Theodore Roosevelt: A Biography

By Henry F. Pringle | Go to book overview

Chapter XI
SWORD OF RIGHTEOUSNESS

THE appointment of Theodore Roosevelt in 1895 to the police board of New York, which brought friction and fighting enough to surfeit even his restless spirit, may be traced back to two events some years before. The first was a legislative investigation in 1884, which initiated Roosevelt into certain irregularities practiced by guardians of the law. The second took place on Sunday, February 14, 1892, when the Rev. Charles F. Parkhurst told his congregation that New York was "a very hotbed of knavery, debauchery and bestiality."1 Subsequent fulminations by the pastor of the Madison Square Church resulted in 1894 in the momentary downfall of Tammany Hall.

A member of the State legislature in 1884, Roosevelt had led in the fight for the passage of four or five bills backed by civic organizations in New York. It was their hope, as it has been the hope of similar organizations ever since, that the legislation would put an end to graft and corruption in police and other municipal circles. Enthusiastic rallies were held at which orators pointed to Assemblyman Roosevelt as their champion. Upon his "young shoulders were carried the earnestness and the wisdom of years."2 One of the reform bills called, specifically, for an inquiry into the city's police force. In due time Roosevelt was presiding over hearings conducted in the ornate parlor of the old Metropolitan Hotel, once owned by Boss Tweed, and before him passed witnesses who told unsavory stories of police incapacity and dishonesty. 3

Roosevelt was convinced, after the hearings in 1884, that police reform was vitally needed in New York. His reports to the legislature called for civil service and for a single police commissioner to take the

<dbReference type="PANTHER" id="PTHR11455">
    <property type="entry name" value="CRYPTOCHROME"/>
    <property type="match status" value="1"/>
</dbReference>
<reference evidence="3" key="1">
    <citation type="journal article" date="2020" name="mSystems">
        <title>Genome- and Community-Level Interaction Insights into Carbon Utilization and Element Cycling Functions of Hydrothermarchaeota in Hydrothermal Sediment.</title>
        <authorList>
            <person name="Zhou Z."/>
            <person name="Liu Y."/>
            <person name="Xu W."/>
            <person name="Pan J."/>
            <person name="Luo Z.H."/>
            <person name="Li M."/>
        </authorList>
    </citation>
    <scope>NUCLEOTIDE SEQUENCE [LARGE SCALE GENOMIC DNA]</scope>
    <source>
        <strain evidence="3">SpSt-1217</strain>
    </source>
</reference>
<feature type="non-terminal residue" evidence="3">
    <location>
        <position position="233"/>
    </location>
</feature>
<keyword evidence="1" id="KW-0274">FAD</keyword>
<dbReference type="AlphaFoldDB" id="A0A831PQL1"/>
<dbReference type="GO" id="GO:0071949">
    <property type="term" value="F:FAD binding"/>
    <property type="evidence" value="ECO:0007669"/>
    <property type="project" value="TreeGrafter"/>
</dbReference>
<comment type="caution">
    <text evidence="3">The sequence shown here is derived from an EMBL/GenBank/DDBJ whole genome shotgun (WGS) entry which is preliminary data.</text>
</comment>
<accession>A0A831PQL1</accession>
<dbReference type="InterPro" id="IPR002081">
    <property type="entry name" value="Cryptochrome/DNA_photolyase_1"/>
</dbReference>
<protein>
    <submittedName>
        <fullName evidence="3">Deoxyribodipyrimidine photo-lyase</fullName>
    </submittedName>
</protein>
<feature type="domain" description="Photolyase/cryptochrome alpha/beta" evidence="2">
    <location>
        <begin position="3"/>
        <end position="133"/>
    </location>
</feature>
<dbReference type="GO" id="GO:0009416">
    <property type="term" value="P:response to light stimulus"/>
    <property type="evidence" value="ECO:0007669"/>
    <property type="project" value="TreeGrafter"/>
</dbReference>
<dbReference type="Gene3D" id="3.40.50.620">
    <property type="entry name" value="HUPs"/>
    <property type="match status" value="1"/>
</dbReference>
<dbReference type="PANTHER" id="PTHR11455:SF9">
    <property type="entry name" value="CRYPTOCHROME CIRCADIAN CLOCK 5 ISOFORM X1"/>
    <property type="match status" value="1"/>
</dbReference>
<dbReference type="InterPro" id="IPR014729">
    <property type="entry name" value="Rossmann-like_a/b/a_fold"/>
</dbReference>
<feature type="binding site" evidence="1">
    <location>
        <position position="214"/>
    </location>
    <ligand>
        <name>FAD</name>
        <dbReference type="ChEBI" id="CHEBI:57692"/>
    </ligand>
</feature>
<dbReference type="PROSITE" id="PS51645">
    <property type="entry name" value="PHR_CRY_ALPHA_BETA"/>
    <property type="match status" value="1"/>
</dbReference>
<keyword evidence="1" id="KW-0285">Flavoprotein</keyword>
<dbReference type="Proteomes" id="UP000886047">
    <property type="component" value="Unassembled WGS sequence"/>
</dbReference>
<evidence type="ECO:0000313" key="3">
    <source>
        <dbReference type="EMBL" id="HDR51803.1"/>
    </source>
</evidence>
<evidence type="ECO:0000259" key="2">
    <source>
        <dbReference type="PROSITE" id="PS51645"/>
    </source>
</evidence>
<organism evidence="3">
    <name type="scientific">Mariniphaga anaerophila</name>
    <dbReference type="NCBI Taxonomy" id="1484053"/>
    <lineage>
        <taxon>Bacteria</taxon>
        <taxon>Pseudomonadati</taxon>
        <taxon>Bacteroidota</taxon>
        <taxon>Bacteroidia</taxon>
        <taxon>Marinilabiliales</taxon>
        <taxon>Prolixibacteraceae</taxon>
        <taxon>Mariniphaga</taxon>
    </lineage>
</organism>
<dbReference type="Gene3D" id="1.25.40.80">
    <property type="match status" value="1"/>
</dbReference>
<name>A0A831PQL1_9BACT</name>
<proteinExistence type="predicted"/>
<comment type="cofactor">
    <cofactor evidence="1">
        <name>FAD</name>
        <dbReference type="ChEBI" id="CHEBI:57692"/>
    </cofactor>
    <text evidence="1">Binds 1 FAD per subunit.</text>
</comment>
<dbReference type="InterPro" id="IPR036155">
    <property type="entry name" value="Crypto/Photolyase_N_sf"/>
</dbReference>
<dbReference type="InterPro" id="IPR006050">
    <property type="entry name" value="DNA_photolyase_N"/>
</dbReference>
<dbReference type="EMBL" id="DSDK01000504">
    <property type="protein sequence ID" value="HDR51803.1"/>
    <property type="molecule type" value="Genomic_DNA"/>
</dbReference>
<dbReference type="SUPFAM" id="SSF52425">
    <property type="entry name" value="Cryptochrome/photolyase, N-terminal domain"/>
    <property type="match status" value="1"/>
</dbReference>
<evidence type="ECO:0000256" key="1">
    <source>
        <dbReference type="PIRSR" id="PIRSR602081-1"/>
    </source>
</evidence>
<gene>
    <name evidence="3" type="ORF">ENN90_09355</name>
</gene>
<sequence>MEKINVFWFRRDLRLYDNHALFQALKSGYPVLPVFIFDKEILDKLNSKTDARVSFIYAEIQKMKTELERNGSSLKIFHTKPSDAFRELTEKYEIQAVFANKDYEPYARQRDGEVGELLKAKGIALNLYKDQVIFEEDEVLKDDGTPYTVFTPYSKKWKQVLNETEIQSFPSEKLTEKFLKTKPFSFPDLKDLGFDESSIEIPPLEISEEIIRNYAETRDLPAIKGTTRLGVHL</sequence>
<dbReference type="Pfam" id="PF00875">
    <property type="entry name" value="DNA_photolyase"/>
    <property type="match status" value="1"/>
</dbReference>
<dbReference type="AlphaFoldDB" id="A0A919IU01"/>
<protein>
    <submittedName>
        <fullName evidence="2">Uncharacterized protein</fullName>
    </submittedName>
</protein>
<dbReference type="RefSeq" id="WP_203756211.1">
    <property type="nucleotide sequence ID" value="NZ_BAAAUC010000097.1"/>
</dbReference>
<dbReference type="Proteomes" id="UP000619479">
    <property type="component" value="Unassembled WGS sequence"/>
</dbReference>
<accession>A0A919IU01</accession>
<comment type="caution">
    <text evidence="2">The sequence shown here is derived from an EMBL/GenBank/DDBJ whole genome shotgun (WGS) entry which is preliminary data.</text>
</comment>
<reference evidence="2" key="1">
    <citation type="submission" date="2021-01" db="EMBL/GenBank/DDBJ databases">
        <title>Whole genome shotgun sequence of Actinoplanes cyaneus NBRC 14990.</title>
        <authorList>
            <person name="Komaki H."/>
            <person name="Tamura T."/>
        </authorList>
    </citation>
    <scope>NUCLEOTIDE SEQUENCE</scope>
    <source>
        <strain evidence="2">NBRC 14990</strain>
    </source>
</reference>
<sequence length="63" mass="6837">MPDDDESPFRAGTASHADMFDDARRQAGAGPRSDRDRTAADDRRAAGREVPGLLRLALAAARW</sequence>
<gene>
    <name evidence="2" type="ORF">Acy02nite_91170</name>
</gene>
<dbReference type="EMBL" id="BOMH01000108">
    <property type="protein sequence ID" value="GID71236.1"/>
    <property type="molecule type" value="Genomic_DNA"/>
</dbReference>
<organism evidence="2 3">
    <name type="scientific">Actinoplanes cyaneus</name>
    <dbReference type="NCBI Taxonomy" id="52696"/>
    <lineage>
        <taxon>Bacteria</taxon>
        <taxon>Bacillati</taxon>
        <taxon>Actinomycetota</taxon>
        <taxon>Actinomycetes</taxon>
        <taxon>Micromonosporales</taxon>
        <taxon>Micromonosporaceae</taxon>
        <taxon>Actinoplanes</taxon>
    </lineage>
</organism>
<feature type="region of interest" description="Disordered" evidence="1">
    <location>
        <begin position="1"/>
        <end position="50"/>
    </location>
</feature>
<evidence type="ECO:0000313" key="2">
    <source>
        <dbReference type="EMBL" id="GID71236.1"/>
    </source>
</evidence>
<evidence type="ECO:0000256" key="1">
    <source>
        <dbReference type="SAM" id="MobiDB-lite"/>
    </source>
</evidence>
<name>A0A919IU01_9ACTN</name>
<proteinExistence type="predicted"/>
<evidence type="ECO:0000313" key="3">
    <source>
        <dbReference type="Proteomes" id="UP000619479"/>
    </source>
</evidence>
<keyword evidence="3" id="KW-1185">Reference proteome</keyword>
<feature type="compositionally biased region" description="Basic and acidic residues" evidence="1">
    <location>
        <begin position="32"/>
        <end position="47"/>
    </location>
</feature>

____________________
1
Parkhurst Charles F., My Forty Years in New York, pp. 106-25.
2
New York Times, Mar. 28, 1884.
3
New York State, Committee to Investigate Local Government of the City of New York, Hearings, Vol. II, 1884.

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Theodore Roosevelt: A Biography
Table of contents

Table of contents

  • Title Page iii
  • Foreword vii
  • Contents ix
  • Illustrations xi
  • Book I 1
  • Chapter I - Teedie 3
  • Chapter II - Growth 16
  • Chapter III - Thou Goddess, Indifference! 26
  • Chapter IV - Alice Lee 40
  • Chapter V - Butter and Jam 54
  • Chapter VI - I Rose like a Rocket 65
  • Chapter VII - Practical Politician 79
  • Chapter VIII - Gentleman Cowhand 92
  • Chapter IX - The Years Between 106
  • Chapter X - A Job Once More 120
  • Chapter XI - Sword of Righteousness 132
  • Chapter XII - The Nation in Peril 152
  • Chapter XIII - Lord of the Navy 165
  • Chapter XIV - A Bully Fight 181
  • Chapter XV - Reward for a Hero 201
  • Chapter XVI - Yearnings and Consummation 216
  • Book II 235
  • Chapter I - Middle of the Road 237
  • Chapter II - The First Attack 251
  • Chapter III - The Rights of Labor 264
  • Chapter IV - The Big Stick 279
  • Chapter V - Setting for a Melodrama 301
  • Chapter VI - I Took Panama 315
  • Chapter VII - Trimming Sail 339
  • Chapter VIII - The Imperial Years Begin 359
  • Chapter IX - Imperial Years 372
  • Chapter X - The Japanese Menace 398
  • Chapter XI - Malefactors of Great Wealth 413
  • Chapter XII - The Wicked Speculators 432
  • Chaper XIII - Substantial Justice 446
  • Chapter XIV - Handing Down the Law 465
  • Chapter XV - End of the Reign 476
  • Book III 495
  • Chapter I - The First Error 497
  • Chapter II - Among the Kings 508
  • Chapter III - Return Triumphant 525
  • Chapter IV - True Democracy 540
  • Chapter V - Battling for the Lord 553
  • Chapter VI - Drums of War 572
  • Chapter VII - The Final Blow 589
  • Appendix 605
  • Bibliography 607
  • Index 613
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